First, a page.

When you do all that but you contract an illness, that is disease.

When the Choice is Bad, the Chances are You Will Pay the Consequences by Inducing Poor Health — But That is not ‘a Disease’

But what about someone who knowingly and of free will ingests a potentially harmful or even fatal substance — the chain smoker, the heroin addict, the alcoholic?  Do they have a “disease?” Does a person who swallows a cup of Drano have a disease after he or she collapses and lands in the hospital for a month?

After a certain amount of bodily abuse, of course, the answer is “yes.” They have what mimicks a “disease.” Left unabated — that is, if these people continue to decide to smoke, shoot up, and drink — their bodies will manifest those choices, and not for the better. They will come down with conditions that look, behave, and feel like “disease.” However, there’s still the decision that a person makes. How can one be considered diseased when they have decided for themselves that they wish to be sick? That is the moral aspect of personal choice that our politically correct age chooses not to acknowledge.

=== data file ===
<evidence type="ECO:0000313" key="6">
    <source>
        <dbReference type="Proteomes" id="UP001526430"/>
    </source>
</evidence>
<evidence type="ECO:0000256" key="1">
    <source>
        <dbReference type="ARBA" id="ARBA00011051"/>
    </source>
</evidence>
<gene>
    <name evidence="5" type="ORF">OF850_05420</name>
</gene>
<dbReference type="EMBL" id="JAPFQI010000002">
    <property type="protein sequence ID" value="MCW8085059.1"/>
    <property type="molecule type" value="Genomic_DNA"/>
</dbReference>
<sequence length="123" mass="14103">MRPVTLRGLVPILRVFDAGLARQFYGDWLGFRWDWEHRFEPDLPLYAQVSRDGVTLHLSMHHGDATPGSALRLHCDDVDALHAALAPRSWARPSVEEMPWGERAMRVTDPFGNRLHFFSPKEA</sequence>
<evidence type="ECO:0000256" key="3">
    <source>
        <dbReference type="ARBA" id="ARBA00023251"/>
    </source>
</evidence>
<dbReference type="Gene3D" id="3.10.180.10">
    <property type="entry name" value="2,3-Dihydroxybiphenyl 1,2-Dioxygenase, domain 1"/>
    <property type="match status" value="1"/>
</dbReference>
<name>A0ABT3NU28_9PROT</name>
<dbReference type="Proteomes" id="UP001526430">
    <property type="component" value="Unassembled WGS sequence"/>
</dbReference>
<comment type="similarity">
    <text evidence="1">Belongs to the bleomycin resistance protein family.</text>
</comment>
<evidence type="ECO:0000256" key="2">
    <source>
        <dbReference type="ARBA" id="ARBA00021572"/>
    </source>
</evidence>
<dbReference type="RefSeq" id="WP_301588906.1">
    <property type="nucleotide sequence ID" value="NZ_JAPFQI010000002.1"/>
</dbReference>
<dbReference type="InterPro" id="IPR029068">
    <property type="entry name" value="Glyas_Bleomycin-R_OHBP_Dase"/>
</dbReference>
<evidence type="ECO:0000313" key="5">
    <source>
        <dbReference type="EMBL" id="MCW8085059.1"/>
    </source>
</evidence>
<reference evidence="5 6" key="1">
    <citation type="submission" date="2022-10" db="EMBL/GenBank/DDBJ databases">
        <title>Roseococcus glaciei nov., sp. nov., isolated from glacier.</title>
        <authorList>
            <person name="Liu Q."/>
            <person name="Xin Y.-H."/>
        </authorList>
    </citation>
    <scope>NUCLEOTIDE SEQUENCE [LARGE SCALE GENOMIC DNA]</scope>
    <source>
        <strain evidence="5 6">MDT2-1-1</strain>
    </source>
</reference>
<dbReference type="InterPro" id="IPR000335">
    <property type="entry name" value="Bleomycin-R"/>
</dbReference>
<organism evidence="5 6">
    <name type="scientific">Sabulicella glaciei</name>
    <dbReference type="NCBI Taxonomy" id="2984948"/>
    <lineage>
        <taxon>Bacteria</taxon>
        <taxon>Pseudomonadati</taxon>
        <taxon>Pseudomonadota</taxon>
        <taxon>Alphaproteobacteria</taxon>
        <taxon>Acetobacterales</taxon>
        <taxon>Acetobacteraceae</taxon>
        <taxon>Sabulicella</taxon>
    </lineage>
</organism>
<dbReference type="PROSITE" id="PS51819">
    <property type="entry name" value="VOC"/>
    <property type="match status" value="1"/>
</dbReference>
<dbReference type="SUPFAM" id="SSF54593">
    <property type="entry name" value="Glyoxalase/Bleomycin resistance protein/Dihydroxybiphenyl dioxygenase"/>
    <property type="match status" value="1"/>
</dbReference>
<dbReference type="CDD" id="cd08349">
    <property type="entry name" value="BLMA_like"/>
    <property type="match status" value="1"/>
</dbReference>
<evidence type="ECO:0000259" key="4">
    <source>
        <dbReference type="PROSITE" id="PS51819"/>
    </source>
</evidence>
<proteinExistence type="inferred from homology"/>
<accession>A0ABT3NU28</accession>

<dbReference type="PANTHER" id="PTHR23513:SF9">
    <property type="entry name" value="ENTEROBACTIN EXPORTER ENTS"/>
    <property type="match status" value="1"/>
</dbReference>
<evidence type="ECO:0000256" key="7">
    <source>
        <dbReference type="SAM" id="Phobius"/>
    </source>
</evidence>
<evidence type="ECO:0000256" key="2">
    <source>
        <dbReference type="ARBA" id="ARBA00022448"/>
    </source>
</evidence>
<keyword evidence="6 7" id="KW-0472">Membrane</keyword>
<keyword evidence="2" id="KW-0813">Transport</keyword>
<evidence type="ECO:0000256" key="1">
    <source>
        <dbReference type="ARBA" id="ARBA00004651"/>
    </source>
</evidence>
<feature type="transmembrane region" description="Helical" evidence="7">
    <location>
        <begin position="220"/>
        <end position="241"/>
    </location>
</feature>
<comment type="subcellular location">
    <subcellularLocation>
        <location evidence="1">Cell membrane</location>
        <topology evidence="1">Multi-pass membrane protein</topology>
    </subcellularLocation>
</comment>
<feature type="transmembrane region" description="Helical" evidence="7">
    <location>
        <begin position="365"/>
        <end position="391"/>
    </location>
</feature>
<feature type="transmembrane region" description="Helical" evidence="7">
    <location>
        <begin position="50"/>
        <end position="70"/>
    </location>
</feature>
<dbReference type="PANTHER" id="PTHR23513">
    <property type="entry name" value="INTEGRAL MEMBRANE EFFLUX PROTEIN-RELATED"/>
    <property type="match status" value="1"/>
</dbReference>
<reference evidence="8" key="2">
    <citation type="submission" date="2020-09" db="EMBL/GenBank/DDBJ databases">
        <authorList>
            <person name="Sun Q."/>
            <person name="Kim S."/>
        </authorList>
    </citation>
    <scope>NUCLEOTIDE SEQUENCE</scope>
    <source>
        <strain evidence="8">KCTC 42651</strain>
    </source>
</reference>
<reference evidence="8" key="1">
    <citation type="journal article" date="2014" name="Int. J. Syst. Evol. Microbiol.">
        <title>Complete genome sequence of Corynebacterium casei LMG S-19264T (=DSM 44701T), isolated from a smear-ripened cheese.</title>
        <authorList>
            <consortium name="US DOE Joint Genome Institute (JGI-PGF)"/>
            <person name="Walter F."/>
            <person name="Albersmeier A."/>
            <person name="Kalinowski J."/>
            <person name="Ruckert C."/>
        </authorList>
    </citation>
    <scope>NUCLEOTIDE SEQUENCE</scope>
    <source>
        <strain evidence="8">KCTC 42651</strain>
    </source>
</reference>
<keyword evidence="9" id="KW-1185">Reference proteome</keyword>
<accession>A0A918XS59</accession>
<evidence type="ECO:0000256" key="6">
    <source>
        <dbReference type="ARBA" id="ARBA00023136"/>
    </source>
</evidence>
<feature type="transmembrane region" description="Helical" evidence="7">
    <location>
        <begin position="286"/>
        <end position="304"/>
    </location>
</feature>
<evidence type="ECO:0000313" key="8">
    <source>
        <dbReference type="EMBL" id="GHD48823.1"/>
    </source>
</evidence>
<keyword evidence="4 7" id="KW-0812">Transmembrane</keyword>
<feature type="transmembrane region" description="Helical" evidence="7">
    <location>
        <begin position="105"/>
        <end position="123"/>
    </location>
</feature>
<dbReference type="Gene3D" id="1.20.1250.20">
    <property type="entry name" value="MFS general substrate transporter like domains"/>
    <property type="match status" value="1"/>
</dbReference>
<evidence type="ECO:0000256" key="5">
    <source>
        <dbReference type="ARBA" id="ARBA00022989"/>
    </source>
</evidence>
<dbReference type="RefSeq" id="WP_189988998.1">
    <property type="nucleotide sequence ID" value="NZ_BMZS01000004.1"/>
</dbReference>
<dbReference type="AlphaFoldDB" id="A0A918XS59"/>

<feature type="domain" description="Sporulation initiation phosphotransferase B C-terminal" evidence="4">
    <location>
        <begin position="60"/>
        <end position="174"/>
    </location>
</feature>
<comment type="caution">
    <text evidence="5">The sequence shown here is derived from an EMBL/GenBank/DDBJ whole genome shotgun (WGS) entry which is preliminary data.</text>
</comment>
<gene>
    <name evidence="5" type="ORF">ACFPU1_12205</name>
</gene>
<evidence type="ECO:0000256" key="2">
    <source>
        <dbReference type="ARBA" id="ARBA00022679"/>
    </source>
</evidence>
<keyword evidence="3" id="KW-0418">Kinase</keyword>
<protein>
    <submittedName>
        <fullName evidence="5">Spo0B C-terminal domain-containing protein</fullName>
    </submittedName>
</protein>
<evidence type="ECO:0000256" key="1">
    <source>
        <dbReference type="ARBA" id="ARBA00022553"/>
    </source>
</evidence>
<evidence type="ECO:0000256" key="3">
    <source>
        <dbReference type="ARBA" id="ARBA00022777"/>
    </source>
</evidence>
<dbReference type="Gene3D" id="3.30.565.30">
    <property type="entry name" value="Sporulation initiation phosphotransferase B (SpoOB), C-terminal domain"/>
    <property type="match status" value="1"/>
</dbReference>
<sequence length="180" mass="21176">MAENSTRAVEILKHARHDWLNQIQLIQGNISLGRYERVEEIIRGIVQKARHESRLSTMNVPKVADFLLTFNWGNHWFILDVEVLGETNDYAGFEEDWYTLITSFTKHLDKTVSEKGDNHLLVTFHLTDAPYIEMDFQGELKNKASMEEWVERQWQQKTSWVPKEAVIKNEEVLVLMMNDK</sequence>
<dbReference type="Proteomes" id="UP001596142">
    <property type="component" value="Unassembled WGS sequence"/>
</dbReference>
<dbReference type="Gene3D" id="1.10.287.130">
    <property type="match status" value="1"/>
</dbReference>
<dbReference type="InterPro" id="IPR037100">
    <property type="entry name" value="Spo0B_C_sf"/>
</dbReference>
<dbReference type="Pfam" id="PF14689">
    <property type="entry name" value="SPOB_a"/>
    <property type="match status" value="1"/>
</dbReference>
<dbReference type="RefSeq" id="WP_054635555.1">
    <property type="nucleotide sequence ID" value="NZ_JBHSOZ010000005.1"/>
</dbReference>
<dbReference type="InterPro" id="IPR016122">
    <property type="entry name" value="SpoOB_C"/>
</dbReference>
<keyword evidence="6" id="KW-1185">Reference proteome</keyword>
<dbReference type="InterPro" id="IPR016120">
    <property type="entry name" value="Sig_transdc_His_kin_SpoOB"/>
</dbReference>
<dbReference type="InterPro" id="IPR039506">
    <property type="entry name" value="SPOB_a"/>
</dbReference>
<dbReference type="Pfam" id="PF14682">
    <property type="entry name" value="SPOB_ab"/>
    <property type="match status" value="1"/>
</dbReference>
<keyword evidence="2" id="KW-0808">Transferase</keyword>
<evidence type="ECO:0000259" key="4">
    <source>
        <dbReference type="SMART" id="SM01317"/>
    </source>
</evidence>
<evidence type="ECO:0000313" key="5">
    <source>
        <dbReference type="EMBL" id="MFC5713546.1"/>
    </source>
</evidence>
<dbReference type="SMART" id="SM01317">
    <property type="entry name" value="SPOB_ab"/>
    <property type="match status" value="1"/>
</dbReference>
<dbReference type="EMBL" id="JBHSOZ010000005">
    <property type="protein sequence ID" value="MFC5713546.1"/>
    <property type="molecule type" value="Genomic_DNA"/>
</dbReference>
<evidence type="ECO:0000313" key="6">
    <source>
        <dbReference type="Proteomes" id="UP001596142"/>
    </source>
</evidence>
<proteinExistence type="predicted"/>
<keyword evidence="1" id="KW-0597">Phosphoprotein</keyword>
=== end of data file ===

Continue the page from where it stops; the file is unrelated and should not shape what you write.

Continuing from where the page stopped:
We all know from the recent community forum on the methadone clinic Spectrum Health Services will build in Pittsfield — in the Yon Building on Summer Street, as THE PLANET predicted many days before it happened — that the city has a drug problem.

According to Hilary Jacobs of the state public health department, Pittsfield has “a critical need” for a methadone clinic. Think about that. Jacobs is saying that the city has a heroin problem that has grown to plague proportion, so large that the state finds itself law-bound to order Pittsfield to install a methadone clinic. Guess that just about does it for any talk of a “renaissance,” eh? Jacobs said “more than 100” Pittsfield residents now travel 50 miles each way to get their methadone fix. That’s the visible number. How many more addicts are quietly shooting up each day that we don’t know about?

The Myth of ‘Disease’ via ‘Victimization’

Jennifer Michaels, medical director of the Brien Center, employs current safe-speak when speaking of addicts: “Addiction is an equal opportunity disease. People who have this disease have a bad disease but for the most part aren’t bad people.”

Right. We’re talking heroin addicts here. Granted, there might be the occasional doctor or CEO shooting up on horse, but for the most part the stereotyped heroin user fits the bill to describe heroin users in actuality: down-and-outers who have sidestepped reality for a brief, not-so-cheap euphoric thrill, humans being who have elected to wallow in the dregs. Some of these people, that is those who recognize the nature of choice and free will, use that same intellectual process fueled by moral force to decide to get out of their sad condition. They choose to get well, and they do.